Okla., Ark. battered by severe weather

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(CNN) — People in the central United States suffered through yet more severe weather Thursday — in the form of torrential rain, golf-ball-size hail and damaging winds, including a few reported tornadoes — and braced for even more storms to come.

Tornado warnings were issued at one point or another Thursday afternoon for portions of Arkansas, Illinois, Kentucky, Wisconsin and Oklahoma. Just 10 days ago Oklahoma was in the cross hairs of a powerful tornado that left 24 dead.

Such warnings go out when witnesses or radar indicate a tornado. The National Weather Service, in fact, noted there were reports of tornadoes in at least six communities in western Arkansas — as far west as Polk, as far south as Garland County, and as far north as Oden.

Montgomery County Deputy Sheriff Thomas Goad said that strong winds had contributed to injuries and damage in the small town of Oden. The National Weather Service gave more detail, saying two were reportedly injured, a house was destroyed, power lines were knocked down, and Highway 88 was blocked.

Another three houses were reportedly damaged, and another three people were injured, near the small town of Amity, according to the weather service.

There was also reported tornadoes in north-central Oklahoma — including in and around Perkins and Ripley, which is about 10 miles east.

Shortly after 3 p.m. (4 p.m. ET), the National Weather Service tweeted that a tornado “may be developing … south of Perkins,” which is about 50 miles northeast of Oklahoma City. Minutes later, a new message stated there had been a “brief tornado” reported that had “dissipated.”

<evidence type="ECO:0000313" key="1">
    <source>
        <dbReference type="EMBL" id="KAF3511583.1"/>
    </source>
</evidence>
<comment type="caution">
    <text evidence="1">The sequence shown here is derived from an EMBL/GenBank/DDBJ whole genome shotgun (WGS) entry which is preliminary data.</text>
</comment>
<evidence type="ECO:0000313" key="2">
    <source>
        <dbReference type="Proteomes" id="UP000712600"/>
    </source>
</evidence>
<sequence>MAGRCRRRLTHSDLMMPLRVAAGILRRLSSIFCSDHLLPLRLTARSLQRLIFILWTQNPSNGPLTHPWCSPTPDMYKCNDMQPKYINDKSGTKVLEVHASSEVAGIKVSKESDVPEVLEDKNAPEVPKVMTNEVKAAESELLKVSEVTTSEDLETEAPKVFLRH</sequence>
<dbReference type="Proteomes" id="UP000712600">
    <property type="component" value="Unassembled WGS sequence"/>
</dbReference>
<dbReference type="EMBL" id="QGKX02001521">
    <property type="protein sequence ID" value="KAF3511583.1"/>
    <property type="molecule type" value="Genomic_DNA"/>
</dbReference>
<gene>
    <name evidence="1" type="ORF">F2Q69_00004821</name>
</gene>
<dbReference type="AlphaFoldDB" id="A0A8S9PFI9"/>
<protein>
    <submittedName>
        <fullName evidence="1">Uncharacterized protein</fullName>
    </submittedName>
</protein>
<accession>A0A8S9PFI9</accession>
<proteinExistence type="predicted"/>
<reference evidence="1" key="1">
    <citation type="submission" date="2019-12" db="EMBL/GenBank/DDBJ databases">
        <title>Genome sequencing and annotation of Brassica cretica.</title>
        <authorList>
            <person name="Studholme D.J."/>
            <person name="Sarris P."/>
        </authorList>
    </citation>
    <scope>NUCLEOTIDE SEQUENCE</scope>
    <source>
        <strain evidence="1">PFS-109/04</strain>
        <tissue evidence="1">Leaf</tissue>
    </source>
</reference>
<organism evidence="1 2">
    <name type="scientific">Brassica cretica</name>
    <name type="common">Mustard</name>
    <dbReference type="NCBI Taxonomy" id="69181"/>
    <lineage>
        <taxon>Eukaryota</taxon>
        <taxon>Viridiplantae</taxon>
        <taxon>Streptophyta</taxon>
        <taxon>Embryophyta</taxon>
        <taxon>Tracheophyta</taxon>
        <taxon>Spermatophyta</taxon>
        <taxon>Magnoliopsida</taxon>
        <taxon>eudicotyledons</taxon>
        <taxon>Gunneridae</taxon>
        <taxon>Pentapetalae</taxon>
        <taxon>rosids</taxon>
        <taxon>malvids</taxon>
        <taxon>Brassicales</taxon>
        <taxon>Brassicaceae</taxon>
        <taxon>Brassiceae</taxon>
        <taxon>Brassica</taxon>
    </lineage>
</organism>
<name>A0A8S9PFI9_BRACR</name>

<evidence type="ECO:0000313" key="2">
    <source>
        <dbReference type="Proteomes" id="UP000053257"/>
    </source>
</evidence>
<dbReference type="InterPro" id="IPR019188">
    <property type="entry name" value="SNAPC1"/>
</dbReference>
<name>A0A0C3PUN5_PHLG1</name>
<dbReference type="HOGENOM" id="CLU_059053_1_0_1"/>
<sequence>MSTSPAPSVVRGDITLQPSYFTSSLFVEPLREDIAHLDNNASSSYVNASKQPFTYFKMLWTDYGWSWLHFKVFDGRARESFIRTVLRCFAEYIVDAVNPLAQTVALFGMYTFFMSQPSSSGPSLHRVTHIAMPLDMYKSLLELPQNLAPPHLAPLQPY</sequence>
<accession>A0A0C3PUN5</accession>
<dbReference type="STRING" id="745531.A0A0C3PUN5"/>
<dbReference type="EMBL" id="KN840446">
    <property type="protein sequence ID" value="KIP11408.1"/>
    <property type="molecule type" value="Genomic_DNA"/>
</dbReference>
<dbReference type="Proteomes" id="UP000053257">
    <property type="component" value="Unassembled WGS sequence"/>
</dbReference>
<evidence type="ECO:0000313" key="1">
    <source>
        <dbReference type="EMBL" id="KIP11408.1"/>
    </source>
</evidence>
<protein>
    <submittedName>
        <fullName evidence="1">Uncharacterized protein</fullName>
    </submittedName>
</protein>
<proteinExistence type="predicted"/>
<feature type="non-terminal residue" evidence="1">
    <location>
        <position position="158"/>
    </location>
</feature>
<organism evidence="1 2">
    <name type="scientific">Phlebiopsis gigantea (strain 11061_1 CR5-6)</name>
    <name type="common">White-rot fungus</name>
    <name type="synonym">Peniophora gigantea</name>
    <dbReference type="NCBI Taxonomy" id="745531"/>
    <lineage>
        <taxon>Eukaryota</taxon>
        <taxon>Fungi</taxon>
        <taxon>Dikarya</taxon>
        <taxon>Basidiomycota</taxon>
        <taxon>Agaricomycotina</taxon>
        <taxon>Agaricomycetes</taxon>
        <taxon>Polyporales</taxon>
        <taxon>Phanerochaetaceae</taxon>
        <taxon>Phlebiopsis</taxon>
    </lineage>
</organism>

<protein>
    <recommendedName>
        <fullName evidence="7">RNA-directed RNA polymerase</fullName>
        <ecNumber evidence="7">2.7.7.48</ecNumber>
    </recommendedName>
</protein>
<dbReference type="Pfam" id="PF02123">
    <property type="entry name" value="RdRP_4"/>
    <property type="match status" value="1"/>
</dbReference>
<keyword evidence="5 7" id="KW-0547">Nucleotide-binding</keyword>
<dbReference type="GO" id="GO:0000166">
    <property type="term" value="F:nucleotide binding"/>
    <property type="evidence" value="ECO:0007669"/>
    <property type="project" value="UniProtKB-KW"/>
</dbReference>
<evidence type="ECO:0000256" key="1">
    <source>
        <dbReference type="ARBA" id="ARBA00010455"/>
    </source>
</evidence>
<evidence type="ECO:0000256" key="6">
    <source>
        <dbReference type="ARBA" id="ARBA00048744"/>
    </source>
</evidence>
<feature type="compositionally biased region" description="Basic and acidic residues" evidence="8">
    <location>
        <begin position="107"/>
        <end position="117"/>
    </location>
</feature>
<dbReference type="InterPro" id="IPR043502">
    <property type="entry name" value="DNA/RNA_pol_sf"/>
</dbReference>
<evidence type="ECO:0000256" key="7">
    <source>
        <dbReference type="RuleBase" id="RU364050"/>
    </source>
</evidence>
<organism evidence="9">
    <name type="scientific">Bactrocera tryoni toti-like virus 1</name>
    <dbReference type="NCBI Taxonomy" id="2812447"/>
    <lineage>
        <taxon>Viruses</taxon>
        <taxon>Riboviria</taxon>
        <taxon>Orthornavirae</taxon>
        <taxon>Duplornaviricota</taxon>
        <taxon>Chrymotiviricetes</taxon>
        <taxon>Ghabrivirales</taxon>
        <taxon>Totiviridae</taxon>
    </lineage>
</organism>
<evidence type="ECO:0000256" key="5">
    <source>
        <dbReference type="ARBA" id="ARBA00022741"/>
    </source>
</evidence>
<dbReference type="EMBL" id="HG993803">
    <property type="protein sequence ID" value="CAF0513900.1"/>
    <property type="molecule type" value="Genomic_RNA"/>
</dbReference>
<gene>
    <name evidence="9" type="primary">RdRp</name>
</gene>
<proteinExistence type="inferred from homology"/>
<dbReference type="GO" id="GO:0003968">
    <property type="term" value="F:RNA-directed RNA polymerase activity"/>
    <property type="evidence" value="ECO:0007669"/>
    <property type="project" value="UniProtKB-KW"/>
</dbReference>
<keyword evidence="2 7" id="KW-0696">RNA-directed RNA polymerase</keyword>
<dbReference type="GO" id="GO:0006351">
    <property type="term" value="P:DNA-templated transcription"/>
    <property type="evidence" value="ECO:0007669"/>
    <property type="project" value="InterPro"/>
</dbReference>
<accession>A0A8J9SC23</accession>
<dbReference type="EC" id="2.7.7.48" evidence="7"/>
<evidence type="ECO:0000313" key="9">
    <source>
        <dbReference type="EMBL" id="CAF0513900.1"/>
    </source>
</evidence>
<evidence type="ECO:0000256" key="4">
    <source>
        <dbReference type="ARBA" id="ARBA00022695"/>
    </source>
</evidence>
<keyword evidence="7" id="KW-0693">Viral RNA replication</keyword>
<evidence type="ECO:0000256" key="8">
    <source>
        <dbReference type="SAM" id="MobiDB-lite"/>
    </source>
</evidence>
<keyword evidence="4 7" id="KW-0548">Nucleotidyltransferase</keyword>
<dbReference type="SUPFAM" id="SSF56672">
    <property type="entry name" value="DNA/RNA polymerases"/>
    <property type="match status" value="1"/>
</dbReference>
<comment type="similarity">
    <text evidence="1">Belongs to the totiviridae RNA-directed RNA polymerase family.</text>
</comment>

The threat, and impact, of severe weather extended well beyond Arkansas and Oklahoma.

Tornado watches — which means conditions are favorable for tornadoes to form, though one hasn’t necessarily touched down — at one point extended through an eight-state stretch extending from Texas north to Michigan.

With or without confirmed funnel clouds, these storms packed a wallop. The weather service’s Tulsa office, for instance, noted one line of thunderstorms could also pack 70-mph wind gusts. Oklahoma weather experts also noted reports of half-dollar-size hail.

Flooding was the problem in places like Coffeyville, Kansas, where police rescued people from 16 vehicles in a 1½-hour stretch on Thursday afternoon after they got trapped due to intense flooding, fire department Capt. Wayne Joplin said.

Water in the streets went up to cars’ headlights, if not higher, after “torrential rain” fell on ground already saturated by storms the previous night. “The gutters and our storm system couldn’t handle it,” the captain said.

“I’ve lived here since 1979, and I’ve never seen that much rain that quick,” Joplin told CNN.

Even once night sets in Thursday, that doesn’t mean everyone can breathe easy.

The weather service’s Storm Prediction Center is forecasting a moderate chance of severe weather in parts of Oklahoma, Nebraska, Arkansas and Missouri on Friday.

The forecast is less dire Saturday, but on Sunday parts of the Northeast could be in danger.

The Storm Prediction Center says there is a 30% or higher probability for severe thunderstorms Sunday in parts of seven states, including the cities of Scranton, Pennsylvania; Springfield, Massachusetts; and of the New York cities of Syracuse, Albany and Elmira.

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